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Part one addresses the nature of Jesus's healing. This healing is for our whole selves, mind, body, and spirit. This healing is an invitation for each of us and all of us to know God's love personally, this healing is also a call to be received by and restored to community part two considers how distraction, shame, anxiety, and injustice can keep us from healing and part three Explorer's ways. We are all invited to receive God's healing love just as we are all invited to participate in extending that abundant love towards others.
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My own longing for healing and wholeness began when I couldn't figure out a way to piece my body and soul together. When doctors alternative medicine therapists and my own willpower didn't have the answers within all that confusion. I did turn to God, I didn't receive a quick fix, but I did receive a sense of God's presence. God was with me, even if my prayers weren't answered the way I thought they should be. I've now walked alongside others on their own journeys toward wholeness. And I have seen how healing can happen even in the midst of ongoing pain and unanswered questions. I now wonder whether God's refusal to cure my illness with a quick miracle was in and of itself an invitation to a deeper work of healing.
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I emerged from those years of illness with a better understanding of how my body and mind and emotions were interrelated with a deeper faith and with a greater sense of purpose in the world. I was like the blind man healed by Jesus in John's gospel. 2000 years later, I echoed his words. I don't know who it was, who healed me. I just know I once was blind. And now I see Thanks as always for listening to this special bonus. Episode of Love Is Stronger Than Fear. And thanks for taking the time to celebrate the release of, To Be Made Well with me, I will be recording that book on audio in the coming weeks.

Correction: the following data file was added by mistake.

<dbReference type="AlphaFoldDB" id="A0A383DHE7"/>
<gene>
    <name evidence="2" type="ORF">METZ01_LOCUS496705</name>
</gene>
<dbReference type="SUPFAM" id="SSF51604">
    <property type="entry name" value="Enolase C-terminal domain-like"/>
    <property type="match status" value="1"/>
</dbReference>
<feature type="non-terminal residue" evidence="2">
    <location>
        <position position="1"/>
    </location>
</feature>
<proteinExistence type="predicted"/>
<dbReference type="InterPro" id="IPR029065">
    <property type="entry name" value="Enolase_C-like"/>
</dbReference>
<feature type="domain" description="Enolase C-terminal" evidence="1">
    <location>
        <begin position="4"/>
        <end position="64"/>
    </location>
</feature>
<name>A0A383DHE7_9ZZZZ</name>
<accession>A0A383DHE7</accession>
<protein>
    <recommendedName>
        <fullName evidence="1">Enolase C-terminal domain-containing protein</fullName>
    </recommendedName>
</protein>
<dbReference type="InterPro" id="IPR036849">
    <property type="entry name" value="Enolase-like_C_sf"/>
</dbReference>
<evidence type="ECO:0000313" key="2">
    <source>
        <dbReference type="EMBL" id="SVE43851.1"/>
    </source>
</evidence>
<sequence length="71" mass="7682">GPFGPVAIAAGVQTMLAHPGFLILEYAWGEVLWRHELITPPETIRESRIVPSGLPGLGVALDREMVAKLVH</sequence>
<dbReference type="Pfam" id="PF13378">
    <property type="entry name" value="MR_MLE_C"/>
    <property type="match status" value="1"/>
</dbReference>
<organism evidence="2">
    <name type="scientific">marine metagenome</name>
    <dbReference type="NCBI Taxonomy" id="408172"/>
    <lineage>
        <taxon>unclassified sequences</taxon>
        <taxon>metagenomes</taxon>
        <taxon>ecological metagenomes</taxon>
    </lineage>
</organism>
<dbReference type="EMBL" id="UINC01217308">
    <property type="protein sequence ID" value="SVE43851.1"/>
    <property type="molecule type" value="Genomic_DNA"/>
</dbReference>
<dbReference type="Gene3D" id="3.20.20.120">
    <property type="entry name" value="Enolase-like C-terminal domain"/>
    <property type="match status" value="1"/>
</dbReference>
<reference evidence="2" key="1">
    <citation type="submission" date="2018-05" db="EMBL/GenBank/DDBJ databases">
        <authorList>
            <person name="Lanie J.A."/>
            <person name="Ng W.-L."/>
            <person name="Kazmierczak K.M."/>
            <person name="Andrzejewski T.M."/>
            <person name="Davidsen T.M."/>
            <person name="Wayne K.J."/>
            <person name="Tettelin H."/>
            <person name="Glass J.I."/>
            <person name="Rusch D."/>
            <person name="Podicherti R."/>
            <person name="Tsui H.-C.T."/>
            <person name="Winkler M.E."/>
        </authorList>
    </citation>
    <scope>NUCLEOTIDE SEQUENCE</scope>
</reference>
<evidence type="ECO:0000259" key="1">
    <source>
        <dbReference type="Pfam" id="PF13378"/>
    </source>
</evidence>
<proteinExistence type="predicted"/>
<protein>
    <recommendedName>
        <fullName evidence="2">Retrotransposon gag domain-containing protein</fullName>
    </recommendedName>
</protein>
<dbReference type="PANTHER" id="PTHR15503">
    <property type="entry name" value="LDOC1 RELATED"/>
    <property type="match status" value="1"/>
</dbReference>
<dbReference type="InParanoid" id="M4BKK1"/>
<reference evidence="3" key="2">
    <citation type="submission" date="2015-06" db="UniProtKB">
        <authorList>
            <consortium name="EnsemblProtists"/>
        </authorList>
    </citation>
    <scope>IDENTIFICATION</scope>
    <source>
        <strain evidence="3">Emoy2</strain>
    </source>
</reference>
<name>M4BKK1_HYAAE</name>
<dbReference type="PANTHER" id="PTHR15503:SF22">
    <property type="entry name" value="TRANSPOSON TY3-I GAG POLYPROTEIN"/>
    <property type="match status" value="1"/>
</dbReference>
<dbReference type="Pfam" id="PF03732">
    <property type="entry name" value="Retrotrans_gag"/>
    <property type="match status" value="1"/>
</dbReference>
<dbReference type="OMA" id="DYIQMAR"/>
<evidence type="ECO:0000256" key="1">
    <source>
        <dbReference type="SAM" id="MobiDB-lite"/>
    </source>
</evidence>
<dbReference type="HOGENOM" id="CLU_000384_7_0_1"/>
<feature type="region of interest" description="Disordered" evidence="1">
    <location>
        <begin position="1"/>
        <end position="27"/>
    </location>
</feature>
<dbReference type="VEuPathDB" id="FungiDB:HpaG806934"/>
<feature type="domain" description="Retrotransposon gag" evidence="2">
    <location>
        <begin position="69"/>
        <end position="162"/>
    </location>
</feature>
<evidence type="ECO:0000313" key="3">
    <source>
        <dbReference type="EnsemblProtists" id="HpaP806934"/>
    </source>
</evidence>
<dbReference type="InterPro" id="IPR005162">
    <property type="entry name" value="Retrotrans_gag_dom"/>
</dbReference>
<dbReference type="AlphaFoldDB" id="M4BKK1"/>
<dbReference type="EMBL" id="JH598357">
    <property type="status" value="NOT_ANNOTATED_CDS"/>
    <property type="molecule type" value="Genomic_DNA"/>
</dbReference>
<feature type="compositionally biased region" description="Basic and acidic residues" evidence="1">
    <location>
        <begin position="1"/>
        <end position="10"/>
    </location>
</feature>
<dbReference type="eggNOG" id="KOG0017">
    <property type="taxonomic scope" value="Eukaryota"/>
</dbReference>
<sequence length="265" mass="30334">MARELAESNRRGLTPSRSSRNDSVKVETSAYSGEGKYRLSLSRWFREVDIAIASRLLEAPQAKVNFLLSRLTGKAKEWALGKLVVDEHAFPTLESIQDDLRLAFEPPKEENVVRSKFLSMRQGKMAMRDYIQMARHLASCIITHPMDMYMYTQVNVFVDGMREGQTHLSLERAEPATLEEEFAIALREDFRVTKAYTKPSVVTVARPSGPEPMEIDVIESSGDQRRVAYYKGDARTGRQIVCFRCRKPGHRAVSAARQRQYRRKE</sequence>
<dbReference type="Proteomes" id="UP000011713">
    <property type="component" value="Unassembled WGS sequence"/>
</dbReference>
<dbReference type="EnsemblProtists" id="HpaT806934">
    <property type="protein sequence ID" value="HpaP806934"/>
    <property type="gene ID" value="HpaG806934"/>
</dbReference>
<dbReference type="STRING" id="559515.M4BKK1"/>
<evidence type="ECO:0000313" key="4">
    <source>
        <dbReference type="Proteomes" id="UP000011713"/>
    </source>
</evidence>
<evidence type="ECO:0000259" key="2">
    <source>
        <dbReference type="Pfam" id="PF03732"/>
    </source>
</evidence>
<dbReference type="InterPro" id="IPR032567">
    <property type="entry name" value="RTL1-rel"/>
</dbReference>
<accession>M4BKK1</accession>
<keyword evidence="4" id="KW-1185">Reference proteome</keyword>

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I'll let you know when it's available in full in that format, but for now you can find it online. You can request it at your local bookstore, look for it in a local library, access it through Kindle. I will be back next week on the podcast for a more typical conversation this time with Katherine Wolf, who is an author speaker and the co-founder of hope heals and who also wrote the forward to, To Be Made Well as always, I'm grateful to Jake Hansen for editing this podcast and to Amber Beery, my social media coordinator. And I'm thankful to you, the listener as you go into your day to day, I hope you will carry with you. The peace that comes from believing that Love Is Stronger Than Fear.